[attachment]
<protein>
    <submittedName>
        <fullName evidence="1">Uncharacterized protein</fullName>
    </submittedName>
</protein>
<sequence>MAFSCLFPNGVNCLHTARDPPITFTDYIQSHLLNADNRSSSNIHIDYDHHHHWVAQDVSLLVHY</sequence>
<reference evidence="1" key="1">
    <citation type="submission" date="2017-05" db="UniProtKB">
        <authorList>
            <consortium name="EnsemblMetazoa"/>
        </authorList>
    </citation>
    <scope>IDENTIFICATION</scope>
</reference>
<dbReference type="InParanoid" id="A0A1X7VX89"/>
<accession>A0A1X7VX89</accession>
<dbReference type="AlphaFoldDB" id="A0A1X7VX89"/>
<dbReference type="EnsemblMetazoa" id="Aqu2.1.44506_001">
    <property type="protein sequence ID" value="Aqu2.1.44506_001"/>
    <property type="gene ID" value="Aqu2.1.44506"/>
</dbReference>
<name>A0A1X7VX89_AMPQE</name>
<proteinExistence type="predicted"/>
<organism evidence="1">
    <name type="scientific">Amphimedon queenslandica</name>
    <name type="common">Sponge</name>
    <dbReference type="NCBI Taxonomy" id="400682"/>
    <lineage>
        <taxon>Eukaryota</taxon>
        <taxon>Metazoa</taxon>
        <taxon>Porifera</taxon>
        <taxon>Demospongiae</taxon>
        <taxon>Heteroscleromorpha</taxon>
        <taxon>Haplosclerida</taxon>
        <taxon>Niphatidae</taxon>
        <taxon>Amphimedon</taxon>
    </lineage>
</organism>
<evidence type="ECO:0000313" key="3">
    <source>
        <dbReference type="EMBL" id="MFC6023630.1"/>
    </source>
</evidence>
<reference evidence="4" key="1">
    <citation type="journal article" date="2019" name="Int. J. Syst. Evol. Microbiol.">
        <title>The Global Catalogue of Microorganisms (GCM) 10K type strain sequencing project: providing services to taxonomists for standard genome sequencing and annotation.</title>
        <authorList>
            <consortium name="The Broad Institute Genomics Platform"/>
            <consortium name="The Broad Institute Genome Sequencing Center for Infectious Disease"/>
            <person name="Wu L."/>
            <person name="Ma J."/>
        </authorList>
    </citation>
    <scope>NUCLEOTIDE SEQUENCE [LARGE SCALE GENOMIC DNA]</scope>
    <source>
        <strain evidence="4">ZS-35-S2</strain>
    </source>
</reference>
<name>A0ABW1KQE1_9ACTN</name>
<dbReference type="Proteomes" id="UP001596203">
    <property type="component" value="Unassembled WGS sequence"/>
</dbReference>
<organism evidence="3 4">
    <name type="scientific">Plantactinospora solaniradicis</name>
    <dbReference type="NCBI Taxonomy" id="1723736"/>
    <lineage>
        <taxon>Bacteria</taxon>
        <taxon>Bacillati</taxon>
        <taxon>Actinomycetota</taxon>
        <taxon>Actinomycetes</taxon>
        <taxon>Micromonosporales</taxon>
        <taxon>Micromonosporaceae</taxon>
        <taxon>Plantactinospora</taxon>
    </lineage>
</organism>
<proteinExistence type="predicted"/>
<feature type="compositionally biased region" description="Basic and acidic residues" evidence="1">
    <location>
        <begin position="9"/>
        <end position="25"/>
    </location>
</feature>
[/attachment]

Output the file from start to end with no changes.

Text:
<protein>
    <submittedName>
        <fullName evidence="1">Uncharacterized protein</fullName>
    </submittedName>
</protein>
<sequence>MAFSCLFPNGVNCLHTARDPPITFTDYIQSHLLNADNRSSSNIHIDYDHHHHWVAQDVSLLVHY</sequence>
<reference evidence="1" key="1">
    <citation type="submission" date="2017-05" db="UniProtKB">
        <authorList>
            <consortium name="EnsemblMetazoa"/>
        </authorList>
    </citation>
    <scope>IDENTIFICATION</scope>
</reference>
<dbReference type="InParanoid" id="A0A1X7VX89"/>
<accession>A0A1X7VX89</accession>
<dbReference type="AlphaFoldDB" id="A0A1X7VX89"/>
<dbReference type="EnsemblMetazoa" id="Aqu2.1.44506_001">
    <property type="protein sequence ID" value="Aqu2.1.44506_001"/>
    <property type="gene ID" value="Aqu2.1.44506"/>
</dbReference>
<name>A0A1X7VX89_AMPQE</name>
<proteinExistence type="predicted"/>
<organism evidence="1">
    <name type="scientific">Amphimedon queenslandica</name>
    <name type="common">Sponge</name>
    <dbReference type="NCBI Taxonomy" id="400682"/>
    <lineage>
        <taxon>Eukaryota</taxon>
        <taxon>Metazoa</taxon>
        <taxon>Porifera</taxon>
        <taxon>Demospongiae</taxon>
        <taxon>Heteroscleromorpha</taxon>
        <taxon>Haplosclerida</taxon>
        <taxon>Niphatidae</taxon>
        <taxon>Amphimedon</taxon>
    </lineage>
</organism>
<evidence type="ECO:0000313" key="3">
    <source>
        <dbReference type="EMBL" id="MFC6023630.1"/>
    </source>
</evidence>
<reference evidence="4" key="1">
    <citation type="journal article" date="2019" name="Int. J. Syst. Evol. Microbiol.">
        <title>The Global Catalogue of Microorganisms (GCM) 10K type strain sequencing project: providing services to taxonomists for standard genome sequencing and annotation.</title>
        <authorList>
            <consortium name="The Broad Institute Genomics Platform"/>
            <consortium name="The Broad Institute Genome Sequencing Center for Infectious Disease"/>
            <person name="Wu L."/>
            <person name="Ma J."/>
        </authorList>
    </citation>
    <scope>NUCLEOTIDE SEQUENCE [LARGE SCALE GENOMIC DNA]</scope>
    <source>
        <strain evidence="4">ZS-35-S2</strain>
    </source>
</reference>
<name>A0ABW1KQE1_9ACTN</name>
<dbReference type="Proteomes" id="UP001596203">
    <property type="component" value="Unassembled WGS sequence"/>
</dbReference>
<organism evidence="3 4">
    <name type="scientific">Plantactinospora solaniradicis</name>
    <dbReference type="NCBI Taxonomy" id="1723736"/>
    <lineage>
        <taxon>Bacteria</taxon>
        <taxon>Bacillati</taxon>
        <taxon>Actinomycetota</taxon>
        <taxon>Actinomycetes</taxon>
        <taxon>Micromonosporales</taxon>
        <taxon>Micromonosporaceae</taxon>
        <taxon>Plantactinospora</taxon>
    </lineage>
</organism>
<proteinExistence type="predicted"/>
<feature type="compositionally biased region" description="Basic and acidic residues" evidence="1">
    <location>
        <begin position="9"/>
        <end position="25"/>
    </location>
</feature>